The Morson area on Lake of the Woods has plenty of good muskie water. If you have a decent boat and motor, you have so many awesome areas to fish. There are tons of bays, islands, good shorelines and plenty of offshore structure as well. If you’re looking to catch a muskie and also have the potential at a trophy fish, this area is a good place to visit.
Catch Lots of Muskie
This is a great destination if you are looking for more opportunities to have hookups with multiple fish in a day. You can always fish here and get skunked, but with so much good muskie water, if you put in the time, you have a good chance to run into multiple fish in a day. It isn’t uncommon to hear of anglers hooking up with 4 or 5 muskie in a single day. It won’t happen every day, but it is not uncommon.
Catch Big Muskie
This part of Lake of the Woods is home to plenty of big muskie. There are plenty of smaller fish here, but good numbers of big muskie roam these waters all season long. In the Morson area, it is such a large area on the main lake, so there is just a greater potential for big fish here. Muskie over 50 inches are not uncommon.
Sabaskong Bay is a large bay that really fishes more like a large lake. In this bay, you have everything you could want for targeting smallmouth bass. There are tons of smaller bays that are great for the spring and early summer. You have points, islands, rocky shorelines, open water reefs and you can get out of the wind and find somewhere to fish on windy days. You can find somewhere to fish for smallmouth bass all season long.
Fishing the Bays
Sabaskong Bay is a huge bay with excellent fishing for muskie. Within this bay, there are several smaller bays and you have big bays, little bays and everything in between along the main lake shoreline and along the islands here. The bays will hold muskie, especially early and late in the year.
Fishing the Drop-offs
Muskie love holding in deeper water near some type of shallow water cover or structure. Whether it’s a point, an island, a reef or just a deep shoreline, targeting muskie along these drop-offs is a good pattern to fish in the summer and fall.
Fishing the Points
All types of fish will be on the points in this area and muskie will be found here too. Target the many points in this area and you’ll find some muskie.
Fishing the Islands
You have so many islands to fish that you may not know where to start if you want to fish this pattern. Most of them can hold muskie, so when in doubt, just start fishing them. The islands with deep water nearby will be good spots to look for muskie in the summer and fall.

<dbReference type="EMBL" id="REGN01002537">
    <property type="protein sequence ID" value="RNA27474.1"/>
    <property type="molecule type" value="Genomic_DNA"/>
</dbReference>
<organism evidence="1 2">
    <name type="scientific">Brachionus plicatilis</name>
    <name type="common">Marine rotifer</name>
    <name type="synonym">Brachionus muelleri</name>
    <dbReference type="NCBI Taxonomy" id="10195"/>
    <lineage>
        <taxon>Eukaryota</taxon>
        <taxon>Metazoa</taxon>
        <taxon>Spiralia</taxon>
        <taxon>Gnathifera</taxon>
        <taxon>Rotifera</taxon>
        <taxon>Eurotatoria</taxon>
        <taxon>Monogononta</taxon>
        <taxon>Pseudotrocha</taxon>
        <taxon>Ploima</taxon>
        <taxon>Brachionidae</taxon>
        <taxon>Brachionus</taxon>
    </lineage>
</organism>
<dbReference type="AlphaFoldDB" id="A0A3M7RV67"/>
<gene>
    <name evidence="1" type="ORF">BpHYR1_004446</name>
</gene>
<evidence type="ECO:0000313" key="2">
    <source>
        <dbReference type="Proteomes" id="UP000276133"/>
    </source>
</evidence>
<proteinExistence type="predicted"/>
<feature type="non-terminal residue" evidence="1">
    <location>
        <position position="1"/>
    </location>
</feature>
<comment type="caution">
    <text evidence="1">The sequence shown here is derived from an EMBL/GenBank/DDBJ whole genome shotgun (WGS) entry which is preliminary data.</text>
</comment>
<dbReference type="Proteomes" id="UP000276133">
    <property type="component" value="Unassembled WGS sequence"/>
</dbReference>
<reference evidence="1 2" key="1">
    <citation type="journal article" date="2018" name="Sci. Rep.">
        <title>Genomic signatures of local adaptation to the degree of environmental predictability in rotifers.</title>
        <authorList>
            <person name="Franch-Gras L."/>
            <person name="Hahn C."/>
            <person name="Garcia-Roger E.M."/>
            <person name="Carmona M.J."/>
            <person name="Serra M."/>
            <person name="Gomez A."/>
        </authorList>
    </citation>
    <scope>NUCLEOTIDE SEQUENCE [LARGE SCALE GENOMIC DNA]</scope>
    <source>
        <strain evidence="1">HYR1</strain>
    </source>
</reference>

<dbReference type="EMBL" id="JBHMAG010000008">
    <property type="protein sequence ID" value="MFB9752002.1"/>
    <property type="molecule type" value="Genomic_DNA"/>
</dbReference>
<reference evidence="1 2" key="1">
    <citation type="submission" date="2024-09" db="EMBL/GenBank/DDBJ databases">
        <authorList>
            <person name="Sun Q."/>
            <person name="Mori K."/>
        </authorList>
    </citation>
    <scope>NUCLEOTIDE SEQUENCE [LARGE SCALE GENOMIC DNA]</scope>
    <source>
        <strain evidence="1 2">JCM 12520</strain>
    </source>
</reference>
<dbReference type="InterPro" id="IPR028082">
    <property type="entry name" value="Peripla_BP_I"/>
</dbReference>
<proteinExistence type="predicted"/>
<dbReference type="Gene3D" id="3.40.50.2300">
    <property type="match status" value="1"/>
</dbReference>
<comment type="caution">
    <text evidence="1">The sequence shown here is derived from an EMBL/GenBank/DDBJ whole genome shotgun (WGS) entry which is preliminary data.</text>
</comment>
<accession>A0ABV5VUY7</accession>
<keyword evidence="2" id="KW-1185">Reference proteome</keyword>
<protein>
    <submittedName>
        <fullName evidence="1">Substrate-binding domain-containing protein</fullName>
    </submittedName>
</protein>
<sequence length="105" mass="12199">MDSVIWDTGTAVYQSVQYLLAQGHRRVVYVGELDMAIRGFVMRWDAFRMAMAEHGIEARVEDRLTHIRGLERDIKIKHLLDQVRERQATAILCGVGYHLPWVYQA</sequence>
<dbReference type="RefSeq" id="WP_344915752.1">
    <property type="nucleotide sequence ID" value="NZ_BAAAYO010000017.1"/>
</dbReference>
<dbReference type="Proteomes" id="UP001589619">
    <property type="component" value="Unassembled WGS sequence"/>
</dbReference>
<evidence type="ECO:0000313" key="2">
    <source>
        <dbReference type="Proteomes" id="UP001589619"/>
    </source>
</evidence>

Fishing the Reefs
The reefs hold lots of walleye and smallmouth bass, but muskie will roam these reefs too. Muskie usually preferred vegetation to rocks, but at some point in the summer, muskie will move to these offshore rocky structures. The Morson area has plenty of reefs to fish. Get a good map so you can find these spots more easily. Fish the drop-offs near these reefs and you’ll find some muskie.
Fishing the Rocks
The weeds are usually the better pattern, but the rocks will hold muskie too. Like we said above, the reefs are great spots to fish during the summer. You will also find some areas with rocks mixed in with vegetation. These are great spots to target muskie all season long.
Fishing the Weeds
Muskie love vegetation and there is plenty of it to fish in the Morson area. There are huge bays, small bays and just about every size in between to fish here. Fish the weed edges and you’ll find some muskie all summer and fall.
Using Leaders for Muskie
Muskie have some serious teeth. Use quality steel leaders to avoid bite-offs. If you are fishing clear water, you may need to go with a fluorocarbon leader to get bit. Most anglers will not go any lighter than 100 lb. fluorocarbon for muskie and don’t be shocked if you lose a big fish due to a bite-off. Some anglers go as heavy as 140 to 150 pound fluorocarbon. Ideally, you want to be as stealthy as you can so you can get more bites, but if you go too light with the fluorocarbon, you risk losing fish and possibly killing some big fish due to the lures getting stuck in their mouths.
Best Baits for Muskie
There are many types of baits to target muskie. Anglers don’t have as many options when using live baits since many of the fish that muskie eat can not be used as bait. Suckers and big chubs are usually the best options for most anglers that want to use live bait. For artificial lures, there are a variety of big baits to throw. Most anglers fish with bucktail spinners, some type of swimbait, topwater lure or jerkbait when chasing muskie.
There aren’t too many different rigs for muskie fishing because you only have so many options for throwing some of the gigantic baits needed. Also, most anglers use lures for muskie or big sucker minnows, so you really don’t need too many rigs to target muskie. However, there are still several rigs you should know about, especially if you are going to be using live bait.
Our muskie fishing section has tons of tips on the best lures, live baits, where to catch them and how to catch them.